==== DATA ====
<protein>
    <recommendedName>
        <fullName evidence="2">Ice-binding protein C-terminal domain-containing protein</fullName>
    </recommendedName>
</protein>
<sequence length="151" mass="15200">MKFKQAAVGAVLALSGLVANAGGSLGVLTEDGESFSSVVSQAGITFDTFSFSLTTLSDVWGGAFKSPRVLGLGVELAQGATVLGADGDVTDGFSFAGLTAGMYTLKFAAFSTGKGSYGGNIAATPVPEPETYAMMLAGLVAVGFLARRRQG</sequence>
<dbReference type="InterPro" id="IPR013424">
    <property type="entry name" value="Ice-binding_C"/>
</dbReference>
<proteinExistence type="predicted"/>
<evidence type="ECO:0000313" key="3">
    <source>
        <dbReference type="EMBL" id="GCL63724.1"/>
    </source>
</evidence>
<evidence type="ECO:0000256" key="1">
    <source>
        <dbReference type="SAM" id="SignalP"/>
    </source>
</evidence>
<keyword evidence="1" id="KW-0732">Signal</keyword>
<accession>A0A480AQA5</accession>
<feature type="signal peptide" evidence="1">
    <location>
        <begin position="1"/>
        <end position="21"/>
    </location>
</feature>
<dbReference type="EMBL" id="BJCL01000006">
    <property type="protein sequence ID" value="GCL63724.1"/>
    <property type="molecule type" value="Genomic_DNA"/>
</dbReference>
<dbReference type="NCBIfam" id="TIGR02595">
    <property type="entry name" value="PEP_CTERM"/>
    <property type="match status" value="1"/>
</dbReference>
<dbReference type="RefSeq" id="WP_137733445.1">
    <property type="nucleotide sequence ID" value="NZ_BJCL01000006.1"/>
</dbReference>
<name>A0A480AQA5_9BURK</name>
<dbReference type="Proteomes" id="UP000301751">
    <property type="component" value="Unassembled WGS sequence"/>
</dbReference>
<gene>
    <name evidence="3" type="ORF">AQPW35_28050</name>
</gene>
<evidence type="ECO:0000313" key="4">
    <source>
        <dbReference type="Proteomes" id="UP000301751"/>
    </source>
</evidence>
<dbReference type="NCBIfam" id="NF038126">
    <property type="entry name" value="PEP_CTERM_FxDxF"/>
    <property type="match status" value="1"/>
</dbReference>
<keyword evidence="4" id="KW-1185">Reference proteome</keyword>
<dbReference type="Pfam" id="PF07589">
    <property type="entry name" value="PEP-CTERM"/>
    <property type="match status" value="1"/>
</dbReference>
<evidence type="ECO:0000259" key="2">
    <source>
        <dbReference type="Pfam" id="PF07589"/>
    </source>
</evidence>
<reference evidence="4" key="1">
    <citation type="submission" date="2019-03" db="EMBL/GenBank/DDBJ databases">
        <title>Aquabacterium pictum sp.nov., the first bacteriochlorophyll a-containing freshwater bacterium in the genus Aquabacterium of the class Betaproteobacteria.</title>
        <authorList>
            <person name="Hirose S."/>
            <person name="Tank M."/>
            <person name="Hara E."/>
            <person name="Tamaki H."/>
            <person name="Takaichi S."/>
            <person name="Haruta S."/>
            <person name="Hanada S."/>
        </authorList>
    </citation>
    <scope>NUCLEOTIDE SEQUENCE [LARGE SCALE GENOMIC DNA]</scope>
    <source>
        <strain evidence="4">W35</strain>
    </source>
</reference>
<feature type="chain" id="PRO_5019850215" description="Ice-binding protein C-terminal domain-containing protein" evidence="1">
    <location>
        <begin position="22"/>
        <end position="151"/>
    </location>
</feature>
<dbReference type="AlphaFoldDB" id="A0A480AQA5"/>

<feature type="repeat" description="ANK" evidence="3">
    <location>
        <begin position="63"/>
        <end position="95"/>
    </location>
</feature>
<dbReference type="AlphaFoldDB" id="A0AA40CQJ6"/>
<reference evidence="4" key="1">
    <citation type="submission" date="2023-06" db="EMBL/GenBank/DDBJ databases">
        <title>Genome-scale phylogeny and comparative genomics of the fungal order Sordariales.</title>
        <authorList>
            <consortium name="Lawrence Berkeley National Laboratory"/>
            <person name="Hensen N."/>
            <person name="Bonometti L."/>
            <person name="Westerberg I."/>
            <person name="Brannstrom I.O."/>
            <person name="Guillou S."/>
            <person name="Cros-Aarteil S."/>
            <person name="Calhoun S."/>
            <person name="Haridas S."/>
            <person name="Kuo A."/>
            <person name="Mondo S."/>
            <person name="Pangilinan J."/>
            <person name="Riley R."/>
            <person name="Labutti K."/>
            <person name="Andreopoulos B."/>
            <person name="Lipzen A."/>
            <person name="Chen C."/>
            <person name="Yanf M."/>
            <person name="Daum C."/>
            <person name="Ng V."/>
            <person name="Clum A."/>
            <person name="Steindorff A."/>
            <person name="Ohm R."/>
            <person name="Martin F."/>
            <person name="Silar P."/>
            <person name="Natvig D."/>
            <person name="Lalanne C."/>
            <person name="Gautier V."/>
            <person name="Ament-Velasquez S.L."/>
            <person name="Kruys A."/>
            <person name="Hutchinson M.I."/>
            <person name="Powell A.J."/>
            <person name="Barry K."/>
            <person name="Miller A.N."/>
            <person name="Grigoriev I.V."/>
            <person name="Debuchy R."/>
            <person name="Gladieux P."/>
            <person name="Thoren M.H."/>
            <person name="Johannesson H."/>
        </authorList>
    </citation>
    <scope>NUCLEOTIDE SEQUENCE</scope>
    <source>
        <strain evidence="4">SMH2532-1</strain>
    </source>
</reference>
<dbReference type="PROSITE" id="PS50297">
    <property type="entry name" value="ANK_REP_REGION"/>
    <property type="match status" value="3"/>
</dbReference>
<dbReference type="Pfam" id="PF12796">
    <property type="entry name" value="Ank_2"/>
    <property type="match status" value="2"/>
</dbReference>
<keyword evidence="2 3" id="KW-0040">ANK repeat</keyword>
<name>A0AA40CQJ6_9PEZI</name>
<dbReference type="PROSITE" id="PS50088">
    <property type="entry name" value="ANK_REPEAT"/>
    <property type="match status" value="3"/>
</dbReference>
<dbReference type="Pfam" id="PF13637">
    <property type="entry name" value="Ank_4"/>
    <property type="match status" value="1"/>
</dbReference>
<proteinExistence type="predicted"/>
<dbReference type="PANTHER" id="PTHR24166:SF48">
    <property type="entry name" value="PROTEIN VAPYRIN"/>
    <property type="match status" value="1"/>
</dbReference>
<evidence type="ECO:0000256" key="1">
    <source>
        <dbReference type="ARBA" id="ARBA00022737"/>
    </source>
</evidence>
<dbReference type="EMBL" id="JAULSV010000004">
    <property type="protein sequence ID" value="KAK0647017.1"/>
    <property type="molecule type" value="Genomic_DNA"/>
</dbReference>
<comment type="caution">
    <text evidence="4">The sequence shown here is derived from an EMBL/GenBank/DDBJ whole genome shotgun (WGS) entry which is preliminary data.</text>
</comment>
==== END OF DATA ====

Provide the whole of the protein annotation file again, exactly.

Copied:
<protein>
    <recommendedName>
        <fullName evidence="2">Ice-binding protein C-terminal domain-containing protein</fullName>
    </recommendedName>
</protein>
<sequence length="151" mass="15200">MKFKQAAVGAVLALSGLVANAGGSLGVLTEDGESFSSVVSQAGITFDTFSFSLTTLSDVWGGAFKSPRVLGLGVELAQGATVLGADGDVTDGFSFAGLTAGMYTLKFAAFSTGKGSYGGNIAATPVPEPETYAMMLAGLVAVGFLARRRQG</sequence>
<dbReference type="InterPro" id="IPR013424">
    <property type="entry name" value="Ice-binding_C"/>
</dbReference>
<proteinExistence type="predicted"/>
<evidence type="ECO:0000313" key="3">
    <source>
        <dbReference type="EMBL" id="GCL63724.1"/>
    </source>
</evidence>
<evidence type="ECO:0000256" key="1">
    <source>
        <dbReference type="SAM" id="SignalP"/>
    </source>
</evidence>
<keyword evidence="1" id="KW-0732">Signal</keyword>
<accession>A0A480AQA5</accession>
<feature type="signal peptide" evidence="1">
    <location>
        <begin position="1"/>
        <end position="21"/>
    </location>
</feature>
<dbReference type="EMBL" id="BJCL01000006">
    <property type="protein sequence ID" value="GCL63724.1"/>
    <property type="molecule type" value="Genomic_DNA"/>
</dbReference>
<dbReference type="NCBIfam" id="TIGR02595">
    <property type="entry name" value="PEP_CTERM"/>
    <property type="match status" value="1"/>
</dbReference>
<dbReference type="RefSeq" id="WP_137733445.1">
    <property type="nucleotide sequence ID" value="NZ_BJCL01000006.1"/>
</dbReference>
<name>A0A480AQA5_9BURK</name>
<dbReference type="Proteomes" id="UP000301751">
    <property type="component" value="Unassembled WGS sequence"/>
</dbReference>
<gene>
    <name evidence="3" type="ORF">AQPW35_28050</name>
</gene>
<evidence type="ECO:0000313" key="4">
    <source>
        <dbReference type="Proteomes" id="UP000301751"/>
    </source>
</evidence>
<dbReference type="NCBIfam" id="NF038126">
    <property type="entry name" value="PEP_CTERM_FxDxF"/>
    <property type="match status" value="1"/>
</dbReference>
<keyword evidence="4" id="KW-1185">Reference proteome</keyword>
<dbReference type="Pfam" id="PF07589">
    <property type="entry name" value="PEP-CTERM"/>
    <property type="match status" value="1"/>
</dbReference>
<evidence type="ECO:0000259" key="2">
    <source>
        <dbReference type="Pfam" id="PF07589"/>
    </source>
</evidence>
<reference evidence="4" key="1">
    <citation type="submission" date="2019-03" db="EMBL/GenBank/DDBJ databases">
        <title>Aquabacterium pictum sp.nov., the first bacteriochlorophyll a-containing freshwater bacterium in the genus Aquabacterium of the class Betaproteobacteria.</title>
        <authorList>
            <person name="Hirose S."/>
            <person name="Tank M."/>
            <person name="Hara E."/>
            <person name="Tamaki H."/>
            <person name="Takaichi S."/>
            <person name="Haruta S."/>
            <person name="Hanada S."/>
        </authorList>
    </citation>
    <scope>NUCLEOTIDE SEQUENCE [LARGE SCALE GENOMIC DNA]</scope>
    <source>
        <strain evidence="4">W35</strain>
    </source>
</reference>
<feature type="chain" id="PRO_5019850215" description="Ice-binding protein C-terminal domain-containing protein" evidence="1">
    <location>
        <begin position="22"/>
        <end position="151"/>
    </location>
</feature>
<dbReference type="AlphaFoldDB" id="A0A480AQA5"/>

<feature type="repeat" description="ANK" evidence="3">
    <location>
        <begin position="63"/>
        <end position="95"/>
    </location>
</feature>
<dbReference type="AlphaFoldDB" id="A0AA40CQJ6"/>
<reference evidence="4" key="1">
    <citation type="submission" date="2023-06" db="EMBL/GenBank/DDBJ databases">
        <title>Genome-scale phylogeny and comparative genomics of the fungal order Sordariales.</title>
        <authorList>
            <consortium name="Lawrence Berkeley National Laboratory"/>
            <person name="Hensen N."/>
            <person name="Bonometti L."/>
            <person name="Westerberg I."/>
            <person name="Brannstrom I.O."/>
            <person name="Guillou S."/>
            <person name="Cros-Aarteil S."/>
            <person name="Calhoun S."/>
            <person name="Haridas S."/>
            <person name="Kuo A."/>
            <person name="Mondo S."/>
            <person name="Pangilinan J."/>
            <person name="Riley R."/>
            <person name="Labutti K."/>
            <person name="Andreopoulos B."/>
            <person name="Lipzen A."/>
            <person name="Chen C."/>
            <person name="Yanf M."/>
            <person name="Daum C."/>
            <person name="Ng V."/>
            <person name="Clum A."/>
            <person name="Steindorff A."/>
            <person name="Ohm R."/>
            <person name="Martin F."/>
            <person name="Silar P."/>
            <person name="Natvig D."/>
            <person name="Lalanne C."/>
            <person name="Gautier V."/>
            <person name="Ament-Velasquez S.L."/>
            <person name="Kruys A."/>
            <person name="Hutchinson M.I."/>
            <person name="Powell A.J."/>
            <person name="Barry K."/>
            <person name="Miller A.N."/>
            <person name="Grigoriev I.V."/>
            <person name="Debuchy R."/>
            <person name="Gladieux P."/>
            <person name="Thoren M.H."/>
            <person name="Johannesson H."/>
        </authorList>
    </citation>
    <scope>NUCLEOTIDE SEQUENCE</scope>
    <source>
        <strain evidence="4">SMH2532-1</strain>
    </source>
</reference>
<dbReference type="PROSITE" id="PS50297">
    <property type="entry name" value="ANK_REP_REGION"/>
    <property type="match status" value="3"/>
</dbReference>
<dbReference type="Pfam" id="PF12796">
    <property type="entry name" value="Ank_2"/>
    <property type="match status" value="2"/>
</dbReference>
<keyword evidence="2 3" id="KW-0040">ANK repeat</keyword>
<name>A0AA40CQJ6_9PEZI</name>
<dbReference type="PROSITE" id="PS50088">
    <property type="entry name" value="ANK_REPEAT"/>
    <property type="match status" value="3"/>
</dbReference>
<dbReference type="Pfam" id="PF13637">
    <property type="entry name" value="Ank_4"/>
    <property type="match status" value="1"/>
</dbReference>
<proteinExistence type="predicted"/>
<dbReference type="PANTHER" id="PTHR24166:SF48">
    <property type="entry name" value="PROTEIN VAPYRIN"/>
    <property type="match status" value="1"/>
</dbReference>
<evidence type="ECO:0000256" key="1">
    <source>
        <dbReference type="ARBA" id="ARBA00022737"/>
    </source>
</evidence>
<dbReference type="EMBL" id="JAULSV010000004">
    <property type="protein sequence ID" value="KAK0647017.1"/>
    <property type="molecule type" value="Genomic_DNA"/>
</dbReference>
<comment type="caution">
    <text evidence="4">The sequence shown here is derived from an EMBL/GenBank/DDBJ whole genome shotgun (WGS) entry which is preliminary data.</text>
</comment>